We declined their 300 ruble melon shakes ($9.98 USD) but did enjoy the view and fairly quick wi-fi for all guests, visitors, and apparently squatters.
The $5-10 tea, coffee,
and shake selection
Russian elevators are not very big.
Me, Jesse, Twinny Orange and Twinny Brown hardly fit.
All was well until a bride and groom showed up to take photos on the very nice rooftop lounge where we had spread out all of our gear.  This was also the occasion of our first experience with Russian weddings, which soon became an endless source of entertainment and fun.
The brides are undeniably striking.
The grooms - not so much.
Also, every couple gets a decked-out Mercedes as a wedding present.
Or at least one to drive around in on their wedding day.
After a quick squabble between a couple of very large Russian ladies about the seat assignments on our mini-bus, during which we sat very quietly and with no possibility of vacating our seats (despite the fact that the next bus was in 45 minutes, and only 15 minutes once they finally figured out who was sitting where) we headed to the Paris of Siberia - Irkutsk.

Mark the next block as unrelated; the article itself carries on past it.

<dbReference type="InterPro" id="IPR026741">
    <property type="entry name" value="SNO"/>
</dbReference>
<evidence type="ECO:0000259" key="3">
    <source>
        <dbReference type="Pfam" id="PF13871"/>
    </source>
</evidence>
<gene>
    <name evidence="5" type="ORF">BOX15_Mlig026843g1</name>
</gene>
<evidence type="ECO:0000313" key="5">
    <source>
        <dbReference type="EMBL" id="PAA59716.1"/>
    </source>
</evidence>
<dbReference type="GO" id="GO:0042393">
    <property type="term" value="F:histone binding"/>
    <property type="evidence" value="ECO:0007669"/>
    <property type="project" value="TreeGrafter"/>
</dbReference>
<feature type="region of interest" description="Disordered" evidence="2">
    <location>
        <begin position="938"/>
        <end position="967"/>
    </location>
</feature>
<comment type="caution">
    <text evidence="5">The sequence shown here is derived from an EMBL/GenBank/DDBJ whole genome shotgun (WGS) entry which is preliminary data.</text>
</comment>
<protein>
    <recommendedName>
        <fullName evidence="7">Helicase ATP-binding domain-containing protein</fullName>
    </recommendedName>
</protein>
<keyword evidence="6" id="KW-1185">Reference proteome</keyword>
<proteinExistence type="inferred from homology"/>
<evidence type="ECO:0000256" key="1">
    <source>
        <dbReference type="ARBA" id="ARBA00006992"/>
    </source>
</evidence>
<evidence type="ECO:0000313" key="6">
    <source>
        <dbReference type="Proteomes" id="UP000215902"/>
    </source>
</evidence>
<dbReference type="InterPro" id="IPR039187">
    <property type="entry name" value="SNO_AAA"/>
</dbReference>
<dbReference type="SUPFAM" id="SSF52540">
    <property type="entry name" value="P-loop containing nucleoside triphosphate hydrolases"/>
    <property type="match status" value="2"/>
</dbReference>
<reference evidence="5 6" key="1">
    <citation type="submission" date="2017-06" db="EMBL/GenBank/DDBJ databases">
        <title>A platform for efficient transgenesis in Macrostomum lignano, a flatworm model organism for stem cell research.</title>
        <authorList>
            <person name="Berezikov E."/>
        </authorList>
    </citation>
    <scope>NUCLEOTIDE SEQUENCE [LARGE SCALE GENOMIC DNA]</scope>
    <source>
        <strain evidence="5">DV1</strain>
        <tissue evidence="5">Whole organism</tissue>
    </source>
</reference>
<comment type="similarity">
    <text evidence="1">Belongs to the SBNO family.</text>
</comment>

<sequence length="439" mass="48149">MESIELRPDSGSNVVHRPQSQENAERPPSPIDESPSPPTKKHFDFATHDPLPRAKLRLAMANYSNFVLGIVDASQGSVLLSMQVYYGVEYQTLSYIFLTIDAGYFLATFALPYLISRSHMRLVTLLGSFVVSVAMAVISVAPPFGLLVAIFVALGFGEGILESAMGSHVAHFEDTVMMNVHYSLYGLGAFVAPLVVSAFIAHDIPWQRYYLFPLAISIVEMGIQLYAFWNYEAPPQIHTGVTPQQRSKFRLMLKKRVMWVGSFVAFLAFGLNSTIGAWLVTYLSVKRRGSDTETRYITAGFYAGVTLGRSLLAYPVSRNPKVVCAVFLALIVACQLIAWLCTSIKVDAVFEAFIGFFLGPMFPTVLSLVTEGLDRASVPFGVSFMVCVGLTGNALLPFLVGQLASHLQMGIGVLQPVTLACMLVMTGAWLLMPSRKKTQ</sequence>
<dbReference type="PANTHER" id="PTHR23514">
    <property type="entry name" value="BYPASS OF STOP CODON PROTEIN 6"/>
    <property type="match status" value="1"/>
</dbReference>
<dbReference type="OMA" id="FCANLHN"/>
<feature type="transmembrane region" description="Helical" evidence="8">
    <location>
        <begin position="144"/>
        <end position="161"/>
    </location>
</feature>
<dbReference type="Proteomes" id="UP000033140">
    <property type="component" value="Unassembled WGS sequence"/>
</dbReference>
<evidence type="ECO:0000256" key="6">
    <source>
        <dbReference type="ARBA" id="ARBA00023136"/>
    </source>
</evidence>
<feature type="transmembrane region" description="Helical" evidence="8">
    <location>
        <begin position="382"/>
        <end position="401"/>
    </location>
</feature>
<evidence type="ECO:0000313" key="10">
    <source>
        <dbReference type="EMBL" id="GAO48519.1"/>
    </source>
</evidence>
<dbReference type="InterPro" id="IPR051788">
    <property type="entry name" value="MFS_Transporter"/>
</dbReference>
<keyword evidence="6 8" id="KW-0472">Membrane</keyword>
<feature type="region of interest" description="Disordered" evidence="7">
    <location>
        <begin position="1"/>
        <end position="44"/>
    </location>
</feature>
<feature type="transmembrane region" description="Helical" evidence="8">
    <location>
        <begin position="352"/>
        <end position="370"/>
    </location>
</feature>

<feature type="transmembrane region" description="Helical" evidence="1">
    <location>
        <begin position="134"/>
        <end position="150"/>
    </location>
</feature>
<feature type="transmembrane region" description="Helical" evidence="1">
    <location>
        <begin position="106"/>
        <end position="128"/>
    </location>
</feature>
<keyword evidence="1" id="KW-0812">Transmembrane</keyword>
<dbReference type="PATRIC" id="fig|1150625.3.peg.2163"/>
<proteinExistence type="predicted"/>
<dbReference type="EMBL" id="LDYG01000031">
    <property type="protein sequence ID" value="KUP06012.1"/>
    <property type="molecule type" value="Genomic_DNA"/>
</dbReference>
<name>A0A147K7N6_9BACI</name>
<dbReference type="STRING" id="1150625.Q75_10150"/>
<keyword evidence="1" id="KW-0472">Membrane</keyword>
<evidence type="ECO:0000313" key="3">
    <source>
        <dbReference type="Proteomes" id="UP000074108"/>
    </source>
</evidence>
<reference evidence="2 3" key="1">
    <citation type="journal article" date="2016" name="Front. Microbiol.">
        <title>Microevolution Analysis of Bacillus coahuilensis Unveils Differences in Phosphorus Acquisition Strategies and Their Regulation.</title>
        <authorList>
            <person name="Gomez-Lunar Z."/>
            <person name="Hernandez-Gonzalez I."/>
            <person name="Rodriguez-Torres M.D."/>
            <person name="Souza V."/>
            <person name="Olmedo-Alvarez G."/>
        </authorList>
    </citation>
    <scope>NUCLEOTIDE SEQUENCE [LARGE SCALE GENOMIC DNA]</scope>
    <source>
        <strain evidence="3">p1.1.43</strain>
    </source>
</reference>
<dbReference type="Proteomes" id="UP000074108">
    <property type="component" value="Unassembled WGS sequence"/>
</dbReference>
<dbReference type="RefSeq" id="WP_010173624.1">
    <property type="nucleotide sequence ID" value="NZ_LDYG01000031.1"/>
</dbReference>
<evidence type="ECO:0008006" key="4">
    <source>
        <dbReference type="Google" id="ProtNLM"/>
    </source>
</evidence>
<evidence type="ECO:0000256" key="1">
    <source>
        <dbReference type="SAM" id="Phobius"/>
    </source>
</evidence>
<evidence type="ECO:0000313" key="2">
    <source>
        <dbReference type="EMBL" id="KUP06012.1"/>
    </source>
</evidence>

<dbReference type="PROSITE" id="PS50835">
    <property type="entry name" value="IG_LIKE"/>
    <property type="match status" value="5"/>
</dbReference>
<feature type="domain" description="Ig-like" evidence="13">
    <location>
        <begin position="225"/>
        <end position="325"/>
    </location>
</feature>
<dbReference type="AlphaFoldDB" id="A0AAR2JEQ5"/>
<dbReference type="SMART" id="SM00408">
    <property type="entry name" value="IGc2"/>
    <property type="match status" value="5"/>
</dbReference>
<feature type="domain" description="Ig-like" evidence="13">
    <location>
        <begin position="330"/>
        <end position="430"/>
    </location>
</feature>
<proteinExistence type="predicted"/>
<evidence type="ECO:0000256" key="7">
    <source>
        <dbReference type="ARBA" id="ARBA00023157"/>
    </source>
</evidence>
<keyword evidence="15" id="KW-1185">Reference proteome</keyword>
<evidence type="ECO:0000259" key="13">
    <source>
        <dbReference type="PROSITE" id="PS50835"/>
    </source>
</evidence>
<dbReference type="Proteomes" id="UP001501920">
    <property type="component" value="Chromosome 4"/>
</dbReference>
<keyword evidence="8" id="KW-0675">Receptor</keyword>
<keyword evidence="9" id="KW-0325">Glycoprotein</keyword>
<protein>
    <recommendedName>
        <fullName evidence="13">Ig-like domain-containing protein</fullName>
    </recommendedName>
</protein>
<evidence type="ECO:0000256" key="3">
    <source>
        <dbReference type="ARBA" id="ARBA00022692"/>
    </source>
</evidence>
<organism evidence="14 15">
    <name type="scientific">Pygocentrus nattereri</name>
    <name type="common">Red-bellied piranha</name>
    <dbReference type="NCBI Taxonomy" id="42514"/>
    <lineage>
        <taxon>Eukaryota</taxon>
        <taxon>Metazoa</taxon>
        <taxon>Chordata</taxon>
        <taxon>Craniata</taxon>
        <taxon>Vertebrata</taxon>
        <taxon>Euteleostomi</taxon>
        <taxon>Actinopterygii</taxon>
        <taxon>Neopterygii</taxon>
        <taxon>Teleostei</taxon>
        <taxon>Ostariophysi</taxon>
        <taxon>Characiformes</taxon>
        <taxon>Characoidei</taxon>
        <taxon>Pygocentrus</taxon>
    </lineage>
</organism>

Monday, February 13, 2012

Shutter Island

Wow, no posts for over two months.  We're back in New York, settled in, and missing the GT very much.  Sometimes it seems like we never left, the 13 months of travel compressed in memory to 13 days, a brief vacation in the otherwise seamless flow of life.  I wish we could do it again.  Instead, we will have to relive it through the blog, tens of thousands (literally) of photos, and memories that will last a lifetime.


Throughout our time in Siberia a favorite activity was photographing the local homes and buildings.  Rustic and rough-cut, these homes had to fight through each winter to make it to spring and summer.  But when they did, their brightly colored shutters and blooming flower gardens were a delight to see.  Here are some of our favorites:
And, my favorite Babushuka enjoying the last days of Listvyanka's summer.